Amir, who the previous day had defiantly not cut his long hair, returned the next day with his hair chopped short. I was there minus cameras. He told the visa official that she looked like Misty Copeland. He also came out jumping and did a backflip on the pavement.
Now they had their visas but as Yehuda said, there was a new worry. Finding $10,000 for their tickets and the boys’ personal expenses and clothes for the year.
I approached friends, Yehuda approached his students. A mother of one of his students donated their air tickets, a friend generously sent a large amount. But there was still a significant shortfall. I approached Tata Trusts. Though there was a time limit – they had to start school in a few weeks – Tata Trusts generously stepped up and in no time they had the funds they needed in their bank accounts.
I was at Amir’s house the night they departed – we were to travel together to the airport. The two small rooms were crowded with the ten members of his family he lives with as well as friends and neighbours, all come to wish him. I took many stills of Amir amongst them – their wild child who nobody imagined would make good – and that too in such a spectacular fashion!
When we said farewell at the airport,
I felt like I was saying goodbye to my own kids. Anxious for them, yet excited too. Like with my kids, I bugged them to keep in touch and was delighted to receive photos on Whatsapp charting their progress through airports and ending with snow.
Six months later
Yeh Ballet is set to release at the Sheffield Doc Fest in a few days and in India on Tuesday, June 6.
Much has changed in the intervening months. While Manish is still thriving at Oregon Ballet Theatre, Yehuda called Amir back to India. His living situation as well as his class schedule was problematic. He only had classes in the evenings, leaving him with a lot of free time on his hands. Yehuda felt it would be better for him to be training intensively with him whilst they applied to other schools where Amir’s talent would be better channelled.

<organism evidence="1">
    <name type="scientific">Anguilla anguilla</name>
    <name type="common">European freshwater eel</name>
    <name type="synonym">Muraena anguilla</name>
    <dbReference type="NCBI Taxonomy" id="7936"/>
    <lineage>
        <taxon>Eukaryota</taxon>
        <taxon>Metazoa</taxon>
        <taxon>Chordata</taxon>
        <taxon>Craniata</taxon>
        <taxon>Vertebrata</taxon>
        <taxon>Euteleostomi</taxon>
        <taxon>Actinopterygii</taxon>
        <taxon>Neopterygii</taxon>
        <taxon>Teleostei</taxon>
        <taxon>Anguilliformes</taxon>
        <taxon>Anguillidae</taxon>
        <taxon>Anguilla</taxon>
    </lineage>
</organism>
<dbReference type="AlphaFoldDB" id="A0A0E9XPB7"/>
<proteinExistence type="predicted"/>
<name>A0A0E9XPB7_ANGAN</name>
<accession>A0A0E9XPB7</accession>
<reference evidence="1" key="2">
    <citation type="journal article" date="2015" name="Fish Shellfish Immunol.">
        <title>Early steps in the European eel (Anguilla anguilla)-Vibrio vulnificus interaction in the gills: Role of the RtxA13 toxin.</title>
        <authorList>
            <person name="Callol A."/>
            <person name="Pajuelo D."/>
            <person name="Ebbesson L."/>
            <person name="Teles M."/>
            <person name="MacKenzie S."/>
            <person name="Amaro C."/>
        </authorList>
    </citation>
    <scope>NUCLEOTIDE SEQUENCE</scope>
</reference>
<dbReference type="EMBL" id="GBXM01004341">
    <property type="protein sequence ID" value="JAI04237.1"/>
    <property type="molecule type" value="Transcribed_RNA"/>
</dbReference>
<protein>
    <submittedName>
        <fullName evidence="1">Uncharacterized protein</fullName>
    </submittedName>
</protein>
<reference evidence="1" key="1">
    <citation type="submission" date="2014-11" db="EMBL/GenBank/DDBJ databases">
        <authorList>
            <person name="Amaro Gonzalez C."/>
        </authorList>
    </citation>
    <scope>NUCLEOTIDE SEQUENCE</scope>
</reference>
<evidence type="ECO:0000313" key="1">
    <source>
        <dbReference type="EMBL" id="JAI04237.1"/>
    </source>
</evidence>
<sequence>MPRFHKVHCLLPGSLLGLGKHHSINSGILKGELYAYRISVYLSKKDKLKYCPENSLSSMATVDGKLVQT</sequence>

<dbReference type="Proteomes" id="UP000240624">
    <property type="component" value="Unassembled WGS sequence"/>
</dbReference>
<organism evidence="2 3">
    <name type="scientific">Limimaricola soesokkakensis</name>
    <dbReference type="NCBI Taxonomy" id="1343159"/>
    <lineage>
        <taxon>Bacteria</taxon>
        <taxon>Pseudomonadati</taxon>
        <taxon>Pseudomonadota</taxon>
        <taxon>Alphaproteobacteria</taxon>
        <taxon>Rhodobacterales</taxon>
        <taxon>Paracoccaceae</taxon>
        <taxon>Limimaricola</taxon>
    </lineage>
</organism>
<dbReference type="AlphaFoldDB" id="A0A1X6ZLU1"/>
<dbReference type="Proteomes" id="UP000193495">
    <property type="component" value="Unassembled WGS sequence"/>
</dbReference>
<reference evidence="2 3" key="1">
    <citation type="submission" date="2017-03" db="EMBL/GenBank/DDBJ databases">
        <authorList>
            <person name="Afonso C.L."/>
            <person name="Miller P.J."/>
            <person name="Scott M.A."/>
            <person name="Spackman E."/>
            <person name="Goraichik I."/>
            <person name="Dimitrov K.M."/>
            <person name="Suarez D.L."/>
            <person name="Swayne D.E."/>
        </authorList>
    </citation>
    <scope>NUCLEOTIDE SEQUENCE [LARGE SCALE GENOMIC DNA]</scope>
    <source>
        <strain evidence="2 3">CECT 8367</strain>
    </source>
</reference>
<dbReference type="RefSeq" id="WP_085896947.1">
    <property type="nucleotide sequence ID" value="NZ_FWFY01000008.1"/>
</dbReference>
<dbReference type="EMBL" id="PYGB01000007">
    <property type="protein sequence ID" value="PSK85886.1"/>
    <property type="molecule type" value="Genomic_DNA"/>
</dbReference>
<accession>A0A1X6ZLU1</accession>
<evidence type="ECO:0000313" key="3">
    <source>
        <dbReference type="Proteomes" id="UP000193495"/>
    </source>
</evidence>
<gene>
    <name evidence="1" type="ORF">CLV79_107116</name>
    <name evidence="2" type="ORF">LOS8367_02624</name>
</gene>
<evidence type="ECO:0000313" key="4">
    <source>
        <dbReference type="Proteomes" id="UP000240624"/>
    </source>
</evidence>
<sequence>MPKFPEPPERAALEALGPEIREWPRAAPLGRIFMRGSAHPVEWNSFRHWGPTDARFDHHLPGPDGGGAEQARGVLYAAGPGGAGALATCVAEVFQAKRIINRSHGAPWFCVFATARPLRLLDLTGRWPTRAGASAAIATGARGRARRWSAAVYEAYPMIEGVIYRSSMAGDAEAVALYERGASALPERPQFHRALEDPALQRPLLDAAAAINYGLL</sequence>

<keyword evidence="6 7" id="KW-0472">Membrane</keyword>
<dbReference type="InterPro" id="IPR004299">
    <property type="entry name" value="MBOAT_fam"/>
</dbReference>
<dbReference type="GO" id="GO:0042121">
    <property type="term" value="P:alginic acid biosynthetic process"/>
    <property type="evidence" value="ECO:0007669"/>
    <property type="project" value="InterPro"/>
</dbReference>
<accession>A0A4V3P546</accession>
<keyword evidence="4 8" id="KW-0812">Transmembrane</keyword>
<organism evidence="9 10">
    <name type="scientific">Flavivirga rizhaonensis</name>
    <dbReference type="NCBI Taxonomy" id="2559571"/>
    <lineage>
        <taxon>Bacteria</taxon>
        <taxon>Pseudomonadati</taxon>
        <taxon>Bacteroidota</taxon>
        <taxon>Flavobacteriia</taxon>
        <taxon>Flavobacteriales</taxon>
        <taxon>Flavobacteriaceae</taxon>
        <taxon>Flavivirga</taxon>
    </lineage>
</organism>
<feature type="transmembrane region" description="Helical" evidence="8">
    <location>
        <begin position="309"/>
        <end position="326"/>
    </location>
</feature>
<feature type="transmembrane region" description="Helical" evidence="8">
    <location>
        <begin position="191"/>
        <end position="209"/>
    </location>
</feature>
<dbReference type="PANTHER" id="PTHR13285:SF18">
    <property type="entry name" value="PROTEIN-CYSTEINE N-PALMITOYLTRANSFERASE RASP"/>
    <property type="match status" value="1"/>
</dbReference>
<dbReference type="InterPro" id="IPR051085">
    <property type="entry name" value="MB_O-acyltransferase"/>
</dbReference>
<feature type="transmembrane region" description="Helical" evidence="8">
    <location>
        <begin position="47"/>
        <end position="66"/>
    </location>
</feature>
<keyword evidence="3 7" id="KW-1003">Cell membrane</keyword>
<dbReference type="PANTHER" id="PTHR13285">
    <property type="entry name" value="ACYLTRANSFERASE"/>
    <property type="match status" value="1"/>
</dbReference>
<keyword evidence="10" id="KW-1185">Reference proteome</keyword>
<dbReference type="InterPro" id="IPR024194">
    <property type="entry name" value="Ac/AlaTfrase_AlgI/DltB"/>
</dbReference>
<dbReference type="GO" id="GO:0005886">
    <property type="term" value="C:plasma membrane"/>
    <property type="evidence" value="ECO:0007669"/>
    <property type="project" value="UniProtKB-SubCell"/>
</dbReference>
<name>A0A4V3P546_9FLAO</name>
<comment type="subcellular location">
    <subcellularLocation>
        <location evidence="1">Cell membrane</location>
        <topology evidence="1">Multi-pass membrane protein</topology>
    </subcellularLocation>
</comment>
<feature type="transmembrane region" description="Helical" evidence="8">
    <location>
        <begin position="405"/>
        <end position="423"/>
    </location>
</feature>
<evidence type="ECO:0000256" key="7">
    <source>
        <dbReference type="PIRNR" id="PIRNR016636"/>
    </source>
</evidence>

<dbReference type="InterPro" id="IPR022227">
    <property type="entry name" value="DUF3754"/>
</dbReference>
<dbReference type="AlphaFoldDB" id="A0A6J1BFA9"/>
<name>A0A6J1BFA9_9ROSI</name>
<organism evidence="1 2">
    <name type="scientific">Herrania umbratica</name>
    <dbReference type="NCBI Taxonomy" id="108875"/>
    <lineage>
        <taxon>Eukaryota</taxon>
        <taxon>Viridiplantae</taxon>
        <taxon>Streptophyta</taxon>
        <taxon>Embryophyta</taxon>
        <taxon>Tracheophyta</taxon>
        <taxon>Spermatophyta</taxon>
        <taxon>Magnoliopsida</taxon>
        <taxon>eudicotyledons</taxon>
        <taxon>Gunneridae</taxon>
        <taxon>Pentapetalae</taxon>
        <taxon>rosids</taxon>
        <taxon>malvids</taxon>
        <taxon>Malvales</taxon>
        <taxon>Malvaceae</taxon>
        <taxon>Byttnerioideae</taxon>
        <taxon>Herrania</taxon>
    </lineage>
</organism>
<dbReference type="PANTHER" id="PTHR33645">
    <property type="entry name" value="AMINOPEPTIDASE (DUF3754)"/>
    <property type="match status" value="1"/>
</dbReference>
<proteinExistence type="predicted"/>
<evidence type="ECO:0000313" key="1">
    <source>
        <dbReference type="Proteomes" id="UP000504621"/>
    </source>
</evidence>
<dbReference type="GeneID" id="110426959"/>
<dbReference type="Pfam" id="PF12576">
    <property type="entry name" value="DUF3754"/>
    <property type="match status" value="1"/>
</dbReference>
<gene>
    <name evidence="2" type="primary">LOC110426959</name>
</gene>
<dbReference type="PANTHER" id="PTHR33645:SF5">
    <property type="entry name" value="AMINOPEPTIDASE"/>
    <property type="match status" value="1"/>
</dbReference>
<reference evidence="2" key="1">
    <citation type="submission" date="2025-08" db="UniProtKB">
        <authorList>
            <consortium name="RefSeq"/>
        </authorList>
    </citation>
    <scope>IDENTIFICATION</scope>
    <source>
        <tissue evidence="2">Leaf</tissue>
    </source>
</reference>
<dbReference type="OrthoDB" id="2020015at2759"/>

They hit the jackpot. The American Ballet Theatre Jacqueline Onassis School – the top ranked ballet school in North America and number four school in the world – accepted Amir based on Yehuda’s homemade video made in the Andheri studio.
There’s even more of a happy ending. Philanthropist Yusuf Hamied, best known for defying large western pharmaceutical companies in order to provide generic AIDS drugs to the world, made a quick decision about Amir. One hour after he was sent an email about Amir, he responded. He would fund Amir’s entire expenses in NYC for the year. It is not a small sum.
Amir is probably the only Indian from India that has ever gone to the American Ballet Theatre. Shot last December, our trailer ends with Amir saying his dream is to be a principal dancer at the American Ballet Theatre. Yehuda raises his eyebrows and says half-teasingly – oh American Ballet Theatre?
Six months later, that’s where he’s headed. I fully expect to see him on stage at the MET in the future – dancing with Daniil Simkin, his hero.
Published in collaboration with ElseVR.